Limitations – repetitiveness is always an issue with this type of music, and Another Round Please is no exception. Rendezvous have found their formula on this album and stuck with it. It consists of a catchy bassline, drums to match and electronic synth sounds over the top, and this is the format that remains for almost all the songs on the album, which can get slightly ‘samey’ as the album progresses. Once a listener has heard one song on this album, there’s a tendency to say that they have heard the rest, although the melodies differ enough for each song to be easily distinguishable from the others, so this might be a slightly cynical view.
Overall, then, it’s a crystalline fusion of electronica, club and a small amount of rock music that’s sure to inspire the dance scene into taking notice. It’s ambitious and yet the same as what’s already been done at the same time, which is no mean feat. Recorded under intense pressure, Rendezvous seem to have kept their cool and produced something innovative and pleasing to the ear that is sure to set them apart from some of the other dance artists of today. In fact, it might even inspire a reformation of the old electronica classics.
Read the original article here: http://www.contactmusic.com/album-review/rendezvous-another-round-please
Venue Cymru, Llandudno
Sunday [15th January] evening saw the first of two nights of performance from the internationally acclaimed Moscow City Ballet, with Pyotr Tchaikovsky’s The Nutcracker, directed by company founder Victor Smirnov-Golovanov and choreographed after the original of Marius Petipa. From the beginning, the presence of the live orchestra added incredible dynamics to the performance. From the first notes of the famous overture an excited hush overcame the audience as they began to anticipate a spectacular show, and they weren’t disappointed. Despite the fact the Moscow Ballet’s performance deviates in many ways from the original Nutcracker in some places, it was a joy to watch and mostly easy to follow throughout.
Some of the highlights of the performance were the tense conflict between the Nutcracker’s Gingerbread Men and the Mouse-King and his men, an exquisitely performed Dance of the Snowflakes ensemble when Clara awakens in the Land of Snow, as well as the National dances – most notably the Chinese dance that had some of the audience chuckling to themselves good-naturedly. Perhaps the most memorable moment, though, was the grande pas-de-deux, a breathtaking and daring concluding performance that left many wishing for more.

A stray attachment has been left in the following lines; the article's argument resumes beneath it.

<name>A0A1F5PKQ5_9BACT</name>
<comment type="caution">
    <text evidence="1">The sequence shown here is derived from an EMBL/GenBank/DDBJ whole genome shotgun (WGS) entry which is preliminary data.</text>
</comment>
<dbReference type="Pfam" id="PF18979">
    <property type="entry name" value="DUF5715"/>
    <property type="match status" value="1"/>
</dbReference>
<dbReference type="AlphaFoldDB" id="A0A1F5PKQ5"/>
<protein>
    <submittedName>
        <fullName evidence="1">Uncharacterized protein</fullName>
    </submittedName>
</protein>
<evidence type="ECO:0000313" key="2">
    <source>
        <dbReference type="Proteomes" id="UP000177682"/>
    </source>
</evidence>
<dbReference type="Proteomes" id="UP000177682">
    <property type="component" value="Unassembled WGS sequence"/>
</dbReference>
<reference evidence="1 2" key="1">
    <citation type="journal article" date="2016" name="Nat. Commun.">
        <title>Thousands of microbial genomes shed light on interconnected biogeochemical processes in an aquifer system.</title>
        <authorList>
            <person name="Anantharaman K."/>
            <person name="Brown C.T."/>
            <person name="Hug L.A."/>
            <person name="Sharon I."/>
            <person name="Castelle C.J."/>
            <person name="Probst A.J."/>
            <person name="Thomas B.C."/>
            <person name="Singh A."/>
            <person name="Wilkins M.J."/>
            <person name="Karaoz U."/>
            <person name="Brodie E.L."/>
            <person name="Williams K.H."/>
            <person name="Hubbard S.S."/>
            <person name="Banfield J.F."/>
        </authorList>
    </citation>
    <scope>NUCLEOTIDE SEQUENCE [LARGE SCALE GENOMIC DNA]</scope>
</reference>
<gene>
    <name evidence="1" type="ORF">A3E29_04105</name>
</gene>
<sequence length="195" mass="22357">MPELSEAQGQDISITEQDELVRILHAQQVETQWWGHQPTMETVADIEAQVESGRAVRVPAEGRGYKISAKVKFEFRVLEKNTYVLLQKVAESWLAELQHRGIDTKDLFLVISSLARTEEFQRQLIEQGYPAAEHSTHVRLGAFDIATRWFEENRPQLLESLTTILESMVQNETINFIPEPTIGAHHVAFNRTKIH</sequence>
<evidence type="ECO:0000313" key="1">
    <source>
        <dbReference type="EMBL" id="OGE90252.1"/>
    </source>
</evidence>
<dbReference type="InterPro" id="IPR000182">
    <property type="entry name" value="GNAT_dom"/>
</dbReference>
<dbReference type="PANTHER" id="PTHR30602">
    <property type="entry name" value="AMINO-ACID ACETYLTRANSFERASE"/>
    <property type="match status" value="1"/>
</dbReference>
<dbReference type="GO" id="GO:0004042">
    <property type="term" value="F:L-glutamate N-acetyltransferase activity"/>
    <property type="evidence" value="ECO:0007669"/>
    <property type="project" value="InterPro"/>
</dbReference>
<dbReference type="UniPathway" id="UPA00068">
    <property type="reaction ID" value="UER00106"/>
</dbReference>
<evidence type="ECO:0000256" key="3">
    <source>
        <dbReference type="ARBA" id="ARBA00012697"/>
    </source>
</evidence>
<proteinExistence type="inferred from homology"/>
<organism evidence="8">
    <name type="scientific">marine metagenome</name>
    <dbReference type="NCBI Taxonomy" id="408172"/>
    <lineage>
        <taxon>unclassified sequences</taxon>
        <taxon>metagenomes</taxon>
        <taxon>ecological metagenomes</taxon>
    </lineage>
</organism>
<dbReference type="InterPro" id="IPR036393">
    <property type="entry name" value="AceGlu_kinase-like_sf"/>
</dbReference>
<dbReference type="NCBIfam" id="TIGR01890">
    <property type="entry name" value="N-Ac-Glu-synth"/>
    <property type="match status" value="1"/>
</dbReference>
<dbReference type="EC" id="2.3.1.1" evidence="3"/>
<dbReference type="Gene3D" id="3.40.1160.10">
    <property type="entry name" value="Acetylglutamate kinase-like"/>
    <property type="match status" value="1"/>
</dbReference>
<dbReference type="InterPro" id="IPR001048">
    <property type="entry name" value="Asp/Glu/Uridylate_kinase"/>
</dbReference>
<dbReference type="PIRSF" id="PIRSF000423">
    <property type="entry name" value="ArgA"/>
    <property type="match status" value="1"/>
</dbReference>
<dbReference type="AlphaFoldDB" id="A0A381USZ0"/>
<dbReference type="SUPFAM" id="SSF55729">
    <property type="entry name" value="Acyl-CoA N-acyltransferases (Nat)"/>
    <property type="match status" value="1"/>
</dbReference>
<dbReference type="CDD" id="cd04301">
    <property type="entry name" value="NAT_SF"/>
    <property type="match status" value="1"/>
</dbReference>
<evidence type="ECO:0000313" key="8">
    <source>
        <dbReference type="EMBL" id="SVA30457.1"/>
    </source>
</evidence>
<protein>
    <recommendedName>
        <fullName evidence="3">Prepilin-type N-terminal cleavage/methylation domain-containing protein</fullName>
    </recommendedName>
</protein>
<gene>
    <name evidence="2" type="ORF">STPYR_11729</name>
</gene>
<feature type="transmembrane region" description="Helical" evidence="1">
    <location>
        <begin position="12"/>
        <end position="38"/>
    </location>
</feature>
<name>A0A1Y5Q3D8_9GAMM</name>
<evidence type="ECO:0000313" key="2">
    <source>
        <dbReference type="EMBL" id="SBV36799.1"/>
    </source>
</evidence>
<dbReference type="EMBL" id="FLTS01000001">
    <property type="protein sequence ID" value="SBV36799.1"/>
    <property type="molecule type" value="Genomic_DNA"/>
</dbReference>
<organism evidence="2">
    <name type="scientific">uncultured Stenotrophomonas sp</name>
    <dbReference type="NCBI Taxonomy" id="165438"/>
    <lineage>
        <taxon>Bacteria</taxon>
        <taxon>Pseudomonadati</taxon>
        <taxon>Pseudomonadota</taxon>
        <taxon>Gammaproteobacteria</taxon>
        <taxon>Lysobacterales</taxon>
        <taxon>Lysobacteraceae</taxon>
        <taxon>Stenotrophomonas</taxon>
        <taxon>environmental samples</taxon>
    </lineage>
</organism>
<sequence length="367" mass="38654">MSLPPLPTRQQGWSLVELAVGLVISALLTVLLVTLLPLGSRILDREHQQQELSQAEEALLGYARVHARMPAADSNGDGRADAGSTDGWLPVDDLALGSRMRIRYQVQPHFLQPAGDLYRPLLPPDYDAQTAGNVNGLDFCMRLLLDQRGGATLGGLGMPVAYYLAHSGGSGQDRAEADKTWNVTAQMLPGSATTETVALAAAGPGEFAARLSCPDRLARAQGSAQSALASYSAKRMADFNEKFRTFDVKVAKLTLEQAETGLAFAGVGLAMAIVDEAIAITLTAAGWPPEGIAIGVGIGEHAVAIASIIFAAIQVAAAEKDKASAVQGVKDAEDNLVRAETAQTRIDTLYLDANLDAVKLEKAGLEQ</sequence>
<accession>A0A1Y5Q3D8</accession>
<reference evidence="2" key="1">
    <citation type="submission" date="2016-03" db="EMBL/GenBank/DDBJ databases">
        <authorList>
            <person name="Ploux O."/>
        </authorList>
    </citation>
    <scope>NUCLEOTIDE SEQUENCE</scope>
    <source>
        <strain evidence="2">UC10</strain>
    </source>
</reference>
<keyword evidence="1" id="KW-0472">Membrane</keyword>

The corps de ballet supported the main dancers extremely well, maintaining a fluid, moving background, although at times it did indeed seem that there were rather a lot of people on the stage, which had the capacity to get slightly confusing. These instances were few and far between, however, and both large ensemble pieces were captivating. The changes to the original story were mostly forgotten as the Sugar Plum Fairy and the newly-crowned Clara danced their audience into a trance, and looked genuinely like they were thoroughly enjoying performing.
Overall, it was an extremely enjoyable, beautiful and fluidic performance, and despite the deviances in story, occasional over-crowdedness and what seemed to be a small and minor curtain malfunction at the very end, it was exquisitely choreographed and assembled, and performed with a serene dexterity that fused music and motion perfectly, making this seasonal classic also a timeless one.
Read the original article here: http://www.dailypost.co.uk/leisure/theatre-reviews/2012/01/16/the-moscow-city-ballet-the-nutcracker-55578-30132263/
Whatever anybody has said, disco electronica isn’t quite dead yet. Swedish musician Sebastian Arnstrom abandons his previous post as post-rock guitarist with Aerial to begin anew with electronic-pop creation Simian Ghost, proving that electronica lives on with tasty debut EP Lovelorn, released through Heist or Hit Records.
The obvious comparison one could make with this release would be to Jean Michel-Jarre. It’s got ghostly, haunting electrical sounds that have the capability to make the hairs stand up on the back of one’s neck. This comparison to Jarre, whilst not completely incorrect, might be a bit unfair, however. Lovelorn sounds like a lot of thought and effort has gone into it, and to generalise it like that immediately wouldn’t really be reasonable. It’s fresh sounding and has a very ‘sparkly’ feel to it. ‘Sparkly’ isn’t exactly a technical term but it’s the word that describes the sound best. Arnström uses his instruments and synths very cleverly to create something very atmospheric, not pretentious and uplifting. It’s ‘bassy’ without weighing on the listeners’ ears’, which is no mean feat. This sets it aside from dance music or drum and bass, releasing it from the shackles that would otherwise tie it to these other genres. It’s free to breathe easily and along the same lines is extremely easy to listen to.